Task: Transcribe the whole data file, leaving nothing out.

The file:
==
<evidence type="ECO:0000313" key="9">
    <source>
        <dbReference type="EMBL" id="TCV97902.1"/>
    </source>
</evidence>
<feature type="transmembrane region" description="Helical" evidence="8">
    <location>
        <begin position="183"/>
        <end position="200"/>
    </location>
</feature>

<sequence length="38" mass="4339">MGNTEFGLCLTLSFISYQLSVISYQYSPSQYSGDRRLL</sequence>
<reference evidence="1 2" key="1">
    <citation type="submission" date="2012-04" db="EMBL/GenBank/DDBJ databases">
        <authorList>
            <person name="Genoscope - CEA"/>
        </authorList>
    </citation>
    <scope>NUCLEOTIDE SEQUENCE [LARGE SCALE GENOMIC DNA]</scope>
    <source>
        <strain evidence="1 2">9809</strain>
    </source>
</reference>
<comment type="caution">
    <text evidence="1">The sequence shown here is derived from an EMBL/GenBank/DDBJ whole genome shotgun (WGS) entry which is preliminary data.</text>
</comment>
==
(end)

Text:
<evidence type="ECO:0000313" key="9">
    <source>
        <dbReference type="EMBL" id="TCV97902.1"/>
    </source>
</evidence>
<feature type="transmembrane region" description="Helical" evidence="8">
    <location>
        <begin position="183"/>
        <end position="200"/>
    </location>
</feature>

<sequence length="38" mass="4339">MGNTEFGLCLTLSFISYQLSVISYQYSPSQYSGDRRLL</sequence>
<reference evidence="1 2" key="1">
    <citation type="submission" date="2012-04" db="EMBL/GenBank/DDBJ databases">
        <authorList>
            <person name="Genoscope - CEA"/>
        </authorList>
    </citation>
    <scope>NUCLEOTIDE SEQUENCE [LARGE SCALE GENOMIC DNA]</scope>
    <source>
        <strain evidence="1 2">9809</strain>
    </source>
</reference>
<comment type="caution">
    <text evidence="1">The sequence shown here is derived from an EMBL/GenBank/DDBJ whole genome shotgun (WGS) entry which is preliminary data.</text>
</comment>